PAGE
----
MARCH 2, 2010

My name is Georganne Chapin, J.D. and I am the Executive Director of Intact America, an organization formed last year to change how Americans think about neonatal male circumcision. We have a website at www.intactamerica.org to serve as a clearinghouse for information on the ethics, risks and harms of infant circumcision, and the advantages of the normal, intact male body.

This hearing comes at a key time in the growing movement to protect the human rights of baby boys from a medically unnecessary, painful and risky procedure that removes healthy, functioning human tissue. The procedure is unethical at its core. Medical ethics requires benefit to the patient and informed consent before something as invasive as surgery can be justified. Obviously, informed consent is not possible with a newborn baby.

No reputable medical authority – not the American Academy of Pediatrics, the Centers for Disease Control or the American Medical Association, which calls male circumcision “non-therapeutic” – has ever recommended in favor of the surgery.

The United States is the only western nation that practices medical circumcision on a majority of newborn baby boys. In Europe, circumcision rates are below five percent. Even here, the rate has dropped from nearly 90 percent thirty years ago to around 55 percent today. The increase in baby boys who remain intact is due to a growing awareness among expectant parents that the surgery is unnecessary, and that the foreskin is a natural, healthy functional body part that should not be removed absent some unusual and compelling medical reason.

However, parts of the medical establishment are now considering whether to recommend for the first time in favor of this unnecessary and risky surgery, which – by the way – adds more than a billion dollars a year to physician and hospital revenue and thus to the nation’s health care costs.

These promoters of infant circumcision are basing their consideration on studies conducted among consenting adult African men on the role of circumcision in mitigating HIV transmission. Those African studies showed while female to male transmission decreased with male circumcision, the surgery did nothing to reduce HIV transmission from males to females or between males – still the most prevalent transmission modality in the United States. In fact, the most recent African studies ended early because women contracted HIV at alarmingly higher rates from circumcised men, presumably because the men were not using condoms – the only effective means to prevent HIV transmission.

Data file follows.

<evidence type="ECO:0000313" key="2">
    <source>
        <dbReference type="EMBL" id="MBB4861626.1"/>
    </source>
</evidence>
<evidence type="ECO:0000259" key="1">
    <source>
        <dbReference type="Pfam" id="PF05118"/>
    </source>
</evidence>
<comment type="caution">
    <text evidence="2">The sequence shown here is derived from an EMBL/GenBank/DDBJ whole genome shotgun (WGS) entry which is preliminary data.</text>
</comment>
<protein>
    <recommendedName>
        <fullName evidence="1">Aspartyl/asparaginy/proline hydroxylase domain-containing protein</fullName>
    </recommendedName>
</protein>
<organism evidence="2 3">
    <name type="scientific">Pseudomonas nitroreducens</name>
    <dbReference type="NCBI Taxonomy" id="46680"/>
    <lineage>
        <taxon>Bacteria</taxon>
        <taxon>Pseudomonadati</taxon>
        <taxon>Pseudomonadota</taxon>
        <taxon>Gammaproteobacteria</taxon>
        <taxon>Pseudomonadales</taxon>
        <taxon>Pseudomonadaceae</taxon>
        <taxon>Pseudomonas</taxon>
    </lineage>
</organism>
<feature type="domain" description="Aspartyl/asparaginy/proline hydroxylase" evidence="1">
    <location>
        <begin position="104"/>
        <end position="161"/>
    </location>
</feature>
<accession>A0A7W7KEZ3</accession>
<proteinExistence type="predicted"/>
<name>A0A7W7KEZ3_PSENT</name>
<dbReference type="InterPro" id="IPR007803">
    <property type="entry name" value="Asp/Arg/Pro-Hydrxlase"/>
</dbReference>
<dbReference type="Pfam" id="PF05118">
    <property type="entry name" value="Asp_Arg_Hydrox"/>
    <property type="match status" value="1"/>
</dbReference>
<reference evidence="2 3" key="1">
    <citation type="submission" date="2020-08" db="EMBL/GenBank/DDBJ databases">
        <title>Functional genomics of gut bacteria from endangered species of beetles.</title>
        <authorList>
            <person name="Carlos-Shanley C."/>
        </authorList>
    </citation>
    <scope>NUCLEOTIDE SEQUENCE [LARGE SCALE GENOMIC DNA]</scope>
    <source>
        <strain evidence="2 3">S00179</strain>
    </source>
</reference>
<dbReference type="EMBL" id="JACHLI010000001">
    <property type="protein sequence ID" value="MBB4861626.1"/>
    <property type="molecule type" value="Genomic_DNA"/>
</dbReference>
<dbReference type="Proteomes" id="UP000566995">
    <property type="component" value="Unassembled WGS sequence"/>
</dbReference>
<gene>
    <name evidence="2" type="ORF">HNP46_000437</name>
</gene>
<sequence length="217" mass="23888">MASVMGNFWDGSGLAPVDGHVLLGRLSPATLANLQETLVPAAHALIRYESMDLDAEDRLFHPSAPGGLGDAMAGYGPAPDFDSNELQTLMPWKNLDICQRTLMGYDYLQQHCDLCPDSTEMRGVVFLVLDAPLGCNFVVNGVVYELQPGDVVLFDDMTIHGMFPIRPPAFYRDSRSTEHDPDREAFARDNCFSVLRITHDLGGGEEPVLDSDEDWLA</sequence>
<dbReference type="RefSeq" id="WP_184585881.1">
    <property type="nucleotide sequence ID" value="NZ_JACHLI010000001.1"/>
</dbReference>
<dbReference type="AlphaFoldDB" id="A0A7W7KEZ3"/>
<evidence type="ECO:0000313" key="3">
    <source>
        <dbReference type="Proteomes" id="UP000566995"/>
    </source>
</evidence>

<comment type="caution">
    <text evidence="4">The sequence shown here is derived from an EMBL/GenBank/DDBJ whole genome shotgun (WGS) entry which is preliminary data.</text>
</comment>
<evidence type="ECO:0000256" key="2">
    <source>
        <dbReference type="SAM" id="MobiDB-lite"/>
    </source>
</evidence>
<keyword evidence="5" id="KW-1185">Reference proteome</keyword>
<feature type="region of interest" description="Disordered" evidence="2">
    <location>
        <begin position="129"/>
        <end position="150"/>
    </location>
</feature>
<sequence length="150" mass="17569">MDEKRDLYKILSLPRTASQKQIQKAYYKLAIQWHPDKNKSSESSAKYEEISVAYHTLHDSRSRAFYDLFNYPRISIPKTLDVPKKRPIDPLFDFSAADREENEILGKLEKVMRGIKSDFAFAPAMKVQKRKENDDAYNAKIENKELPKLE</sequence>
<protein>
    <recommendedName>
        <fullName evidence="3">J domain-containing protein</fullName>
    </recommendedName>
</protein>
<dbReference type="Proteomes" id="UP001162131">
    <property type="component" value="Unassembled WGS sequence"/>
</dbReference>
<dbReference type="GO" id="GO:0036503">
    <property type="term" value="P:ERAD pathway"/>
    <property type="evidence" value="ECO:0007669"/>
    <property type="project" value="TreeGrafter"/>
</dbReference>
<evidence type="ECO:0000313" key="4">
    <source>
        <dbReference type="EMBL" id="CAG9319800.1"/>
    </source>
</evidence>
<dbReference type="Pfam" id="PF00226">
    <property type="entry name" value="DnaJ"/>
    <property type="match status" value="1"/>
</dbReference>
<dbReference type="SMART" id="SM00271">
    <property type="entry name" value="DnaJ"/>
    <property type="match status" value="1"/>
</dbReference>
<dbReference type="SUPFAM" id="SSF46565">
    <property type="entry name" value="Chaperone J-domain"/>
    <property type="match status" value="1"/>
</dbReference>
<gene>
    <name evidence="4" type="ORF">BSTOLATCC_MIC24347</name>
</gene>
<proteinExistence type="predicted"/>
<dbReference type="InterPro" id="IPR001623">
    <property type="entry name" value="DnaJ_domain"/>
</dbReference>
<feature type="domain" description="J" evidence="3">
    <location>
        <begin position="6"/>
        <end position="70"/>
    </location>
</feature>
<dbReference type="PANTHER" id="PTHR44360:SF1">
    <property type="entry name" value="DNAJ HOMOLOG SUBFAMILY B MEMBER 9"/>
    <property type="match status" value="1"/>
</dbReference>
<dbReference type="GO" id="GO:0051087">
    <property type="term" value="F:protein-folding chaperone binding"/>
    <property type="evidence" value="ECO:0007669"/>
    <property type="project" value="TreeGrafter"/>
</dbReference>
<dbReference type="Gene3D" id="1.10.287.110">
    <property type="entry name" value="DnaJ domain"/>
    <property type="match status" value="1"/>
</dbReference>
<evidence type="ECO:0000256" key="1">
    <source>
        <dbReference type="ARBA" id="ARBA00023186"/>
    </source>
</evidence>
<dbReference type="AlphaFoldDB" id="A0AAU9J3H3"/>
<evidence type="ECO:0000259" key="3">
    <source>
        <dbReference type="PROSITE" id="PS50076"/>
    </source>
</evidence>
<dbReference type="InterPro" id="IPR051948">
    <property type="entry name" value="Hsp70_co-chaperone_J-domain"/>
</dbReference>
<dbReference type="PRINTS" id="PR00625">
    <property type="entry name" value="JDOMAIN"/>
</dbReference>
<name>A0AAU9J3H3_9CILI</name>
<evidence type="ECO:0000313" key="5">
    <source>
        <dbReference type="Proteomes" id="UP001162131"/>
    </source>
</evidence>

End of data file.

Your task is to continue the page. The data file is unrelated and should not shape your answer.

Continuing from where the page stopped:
If there were a link between circumcision and HIV, why does this country have both the highest HIV rates and highest circumcision rates among industrialized countries?

One should no more argue for male circumcision because babies might engage in unsafe behavior decades into the future than one would recommend removing fingernails to prevent them from scratching themselves, removing teeth to prevent dental caries, or removing a healthy appendix because it might one day burst.

Forced female circumcision is properly viewed with revulsion – and in fact is banned – in this country. Soraya Miré, the Somali filmmaker who is a worldwide leader in the fight to end the brutal “cultural” practice of female circumcision, has eloquently stated that the same human right to an intact body should apply to boys.  How can we argue otherwise?

More than 500 of our supporters – including doctors, nurses, parents and men who regret having been circumcised without their consent – have submitted written testimony through the www.intactamerica.org website and we are making those available to you.

Physicians must embrace the fact that their patient is the baby, not the parent, and that their patient cannot consent to circumcision. They must honor the oath they take to heal the sick and do no harm, by saying no to neonatal male circumcision.  As a society, we should do the same.




Additional testimony from Matthew Hess and others can be found here. Here is a photo of Matthew Hess testifying, courtesy of Georganne Chapin: